where I had bee for a couple of hours turning stragglers and parties of regiments upon this place and Alexandria, I received intelligence that the rear guard, under Colonel Richardson, had left Fairfax Court-House and was getting along well. Had not been attacked. i am now trying to get matters a little organized move here.
E. D. TOWNSEND.
HDQRS. DEPARTMENT NORTHEASTERN VIRGINIA,
Arlington, Va., August 4, 1861.
COLONEL: I have the honor to submit the following report of the battle of the 21st of July, near Manassas, Va. It has been delayed till this time from the inability of the subordinate commanders tog et earlier a true account of the state of their commands.
In my communication to you of the 20th ultimo, I stated it as my intention to move that afternoon and drive the enemy from the east side of Bull Run, so as to enable the engineers to make a sufficiently accurate reconnaissance to justify our future movements. Later int he day they had obtained enough information of the passages across the stream to dispense with this reconnaissance, and it was decided to move without further delay.
It had been my intention to move the several columns out on the road a few miles on the evening of the 20th, so that they would have a shorter march in the morning; but I deferred to those who had the greatest distance to go, and who preferred starting early in the morning and making but one move.
On the evening of the 20th ultimo my command was mostly at or near Centreville. The enemy was at or near Manassas, distant from Centreville about seven miles to the southwest. Centreville is a village of a few houses, mostly ont he west side of a ridge running nearly north and south. The road from Centreville to Manassas Junction runs along this ridge,e and crossed Bull Run about three miles from the former place. The Warrenton turnpike, which runs nearly east and west, goes over this ridge through the village, and crosses Bull Run about four miles from it, Bull Run having a course between the crossings from northwest to southeast.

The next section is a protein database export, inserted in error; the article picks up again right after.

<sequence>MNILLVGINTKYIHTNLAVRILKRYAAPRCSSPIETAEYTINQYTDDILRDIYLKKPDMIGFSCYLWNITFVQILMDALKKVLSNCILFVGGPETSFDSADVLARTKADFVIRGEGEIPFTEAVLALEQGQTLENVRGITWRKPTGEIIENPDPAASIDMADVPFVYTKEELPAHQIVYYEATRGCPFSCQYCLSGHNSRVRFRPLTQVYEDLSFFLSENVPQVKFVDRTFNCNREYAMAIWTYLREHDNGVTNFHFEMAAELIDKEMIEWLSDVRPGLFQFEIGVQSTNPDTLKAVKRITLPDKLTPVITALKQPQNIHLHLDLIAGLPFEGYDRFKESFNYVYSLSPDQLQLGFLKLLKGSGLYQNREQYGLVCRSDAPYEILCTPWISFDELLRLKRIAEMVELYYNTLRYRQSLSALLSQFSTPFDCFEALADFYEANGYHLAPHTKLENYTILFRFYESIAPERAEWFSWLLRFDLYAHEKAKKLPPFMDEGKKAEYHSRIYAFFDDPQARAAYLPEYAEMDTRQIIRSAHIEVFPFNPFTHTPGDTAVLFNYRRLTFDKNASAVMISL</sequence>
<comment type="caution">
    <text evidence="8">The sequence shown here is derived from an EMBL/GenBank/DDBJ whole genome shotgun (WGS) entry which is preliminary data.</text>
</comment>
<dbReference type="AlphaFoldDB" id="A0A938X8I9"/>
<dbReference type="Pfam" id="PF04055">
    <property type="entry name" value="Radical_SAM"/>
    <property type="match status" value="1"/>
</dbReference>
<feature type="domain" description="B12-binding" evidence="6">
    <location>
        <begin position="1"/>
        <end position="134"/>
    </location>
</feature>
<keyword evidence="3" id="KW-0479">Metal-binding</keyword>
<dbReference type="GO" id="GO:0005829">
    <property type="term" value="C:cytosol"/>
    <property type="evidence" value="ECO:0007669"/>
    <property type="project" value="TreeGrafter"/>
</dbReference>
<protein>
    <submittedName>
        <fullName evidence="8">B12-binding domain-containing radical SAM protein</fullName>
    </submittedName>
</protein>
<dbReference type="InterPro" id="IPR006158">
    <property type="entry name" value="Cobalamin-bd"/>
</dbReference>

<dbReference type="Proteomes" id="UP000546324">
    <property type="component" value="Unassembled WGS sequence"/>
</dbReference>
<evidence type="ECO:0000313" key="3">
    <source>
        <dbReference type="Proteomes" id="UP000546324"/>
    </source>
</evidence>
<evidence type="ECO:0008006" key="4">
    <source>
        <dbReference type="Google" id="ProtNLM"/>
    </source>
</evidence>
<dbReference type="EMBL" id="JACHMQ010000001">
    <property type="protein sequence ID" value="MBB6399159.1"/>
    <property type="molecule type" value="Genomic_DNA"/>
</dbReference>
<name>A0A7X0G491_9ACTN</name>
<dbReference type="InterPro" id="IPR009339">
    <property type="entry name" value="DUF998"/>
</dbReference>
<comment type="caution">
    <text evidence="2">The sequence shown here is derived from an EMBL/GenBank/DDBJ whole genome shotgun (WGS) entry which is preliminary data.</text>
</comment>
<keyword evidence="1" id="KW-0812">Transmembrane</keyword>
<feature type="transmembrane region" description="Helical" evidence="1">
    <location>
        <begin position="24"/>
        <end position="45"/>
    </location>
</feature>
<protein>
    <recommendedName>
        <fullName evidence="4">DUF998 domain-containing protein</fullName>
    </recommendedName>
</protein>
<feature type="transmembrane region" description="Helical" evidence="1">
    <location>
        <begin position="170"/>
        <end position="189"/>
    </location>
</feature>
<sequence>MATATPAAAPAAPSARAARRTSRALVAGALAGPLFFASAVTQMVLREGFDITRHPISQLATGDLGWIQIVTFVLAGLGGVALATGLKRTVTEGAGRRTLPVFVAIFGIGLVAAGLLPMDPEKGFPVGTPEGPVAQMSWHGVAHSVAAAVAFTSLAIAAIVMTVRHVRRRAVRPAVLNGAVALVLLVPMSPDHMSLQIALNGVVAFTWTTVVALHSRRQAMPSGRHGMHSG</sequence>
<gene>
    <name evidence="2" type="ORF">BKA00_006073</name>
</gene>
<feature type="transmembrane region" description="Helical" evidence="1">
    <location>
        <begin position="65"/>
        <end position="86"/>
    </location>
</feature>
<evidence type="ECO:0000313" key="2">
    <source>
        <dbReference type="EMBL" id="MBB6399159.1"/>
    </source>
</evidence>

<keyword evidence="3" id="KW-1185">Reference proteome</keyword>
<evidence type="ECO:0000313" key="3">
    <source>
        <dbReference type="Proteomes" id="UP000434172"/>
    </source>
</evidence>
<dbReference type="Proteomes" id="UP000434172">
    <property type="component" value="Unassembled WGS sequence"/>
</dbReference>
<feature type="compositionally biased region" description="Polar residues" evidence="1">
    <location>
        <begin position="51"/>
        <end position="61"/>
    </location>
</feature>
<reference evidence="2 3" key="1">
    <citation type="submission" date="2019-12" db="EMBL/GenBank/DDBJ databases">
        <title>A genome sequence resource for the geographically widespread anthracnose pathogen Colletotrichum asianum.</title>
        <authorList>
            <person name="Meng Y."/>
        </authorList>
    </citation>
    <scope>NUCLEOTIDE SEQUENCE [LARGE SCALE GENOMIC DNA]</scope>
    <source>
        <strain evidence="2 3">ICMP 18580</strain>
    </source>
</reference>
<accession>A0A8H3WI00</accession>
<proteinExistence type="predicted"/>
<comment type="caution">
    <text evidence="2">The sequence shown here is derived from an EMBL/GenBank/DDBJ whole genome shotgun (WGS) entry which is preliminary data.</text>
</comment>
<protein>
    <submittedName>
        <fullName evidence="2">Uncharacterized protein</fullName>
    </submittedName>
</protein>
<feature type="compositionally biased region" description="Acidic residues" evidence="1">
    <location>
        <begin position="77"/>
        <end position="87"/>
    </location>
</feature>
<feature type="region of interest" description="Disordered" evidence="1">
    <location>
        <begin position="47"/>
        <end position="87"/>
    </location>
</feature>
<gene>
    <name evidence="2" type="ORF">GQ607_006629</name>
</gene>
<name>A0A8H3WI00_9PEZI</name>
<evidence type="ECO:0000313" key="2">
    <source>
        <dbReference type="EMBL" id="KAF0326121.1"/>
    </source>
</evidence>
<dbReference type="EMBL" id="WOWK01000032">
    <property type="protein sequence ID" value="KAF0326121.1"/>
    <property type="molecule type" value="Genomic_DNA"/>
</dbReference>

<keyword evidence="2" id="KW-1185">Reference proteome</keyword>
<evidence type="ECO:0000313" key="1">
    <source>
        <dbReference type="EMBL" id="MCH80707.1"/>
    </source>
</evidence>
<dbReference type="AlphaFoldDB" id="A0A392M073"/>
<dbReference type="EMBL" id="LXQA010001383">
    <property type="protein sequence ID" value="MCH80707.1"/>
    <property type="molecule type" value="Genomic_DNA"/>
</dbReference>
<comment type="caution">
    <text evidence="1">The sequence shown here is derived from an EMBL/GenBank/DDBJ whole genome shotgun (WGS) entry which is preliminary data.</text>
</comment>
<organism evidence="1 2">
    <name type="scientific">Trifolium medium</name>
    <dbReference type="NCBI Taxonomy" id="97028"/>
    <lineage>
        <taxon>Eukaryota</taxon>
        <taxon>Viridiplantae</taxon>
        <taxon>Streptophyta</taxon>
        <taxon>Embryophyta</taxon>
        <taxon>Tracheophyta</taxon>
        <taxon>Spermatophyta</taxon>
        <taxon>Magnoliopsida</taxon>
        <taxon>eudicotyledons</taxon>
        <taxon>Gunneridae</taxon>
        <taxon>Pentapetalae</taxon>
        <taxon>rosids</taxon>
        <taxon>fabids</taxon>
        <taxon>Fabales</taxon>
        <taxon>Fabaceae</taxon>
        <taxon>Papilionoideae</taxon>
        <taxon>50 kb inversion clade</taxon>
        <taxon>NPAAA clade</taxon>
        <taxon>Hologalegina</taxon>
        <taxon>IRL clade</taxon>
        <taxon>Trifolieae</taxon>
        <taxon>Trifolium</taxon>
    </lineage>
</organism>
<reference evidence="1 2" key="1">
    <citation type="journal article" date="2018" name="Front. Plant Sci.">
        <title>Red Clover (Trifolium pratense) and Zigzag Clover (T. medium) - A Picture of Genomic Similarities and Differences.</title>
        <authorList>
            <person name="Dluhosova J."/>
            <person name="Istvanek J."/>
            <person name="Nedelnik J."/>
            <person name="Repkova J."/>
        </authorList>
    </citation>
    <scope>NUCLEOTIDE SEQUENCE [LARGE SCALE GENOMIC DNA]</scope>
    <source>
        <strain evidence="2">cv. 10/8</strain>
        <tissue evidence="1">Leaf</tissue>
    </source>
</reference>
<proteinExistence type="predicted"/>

The First Division (Tyler's) was stationed as follows: One brigade on the north side of the Warrenton turnpike and on the eastern slope of the Centreville ridge; two brigades on the same road and a mile and a half in advance to the west of the ridge; and one brigade on the road from Centreville to Manassas where it crosses Bull Run at Blackburn's Ford, where General Tyler had the engagement of the 28th ultimo.
The Second Division (Hunter's) was on the Warrenton turnpike, one mile east of Centreville.
The Third Division (Heintzelman's) was on a road known as the old Braddock road, which comes into Centreville from the southeast about a mile and a half from the village.
The Fifth Division (Mile's) was on the same road with the Third Division, and between it and Centreville.
A map, which is herewith, marked A,* will show these positions better than I describe them.
Friday night a train of subsistence arrived, and on Saturday its
*To appear in Atlas.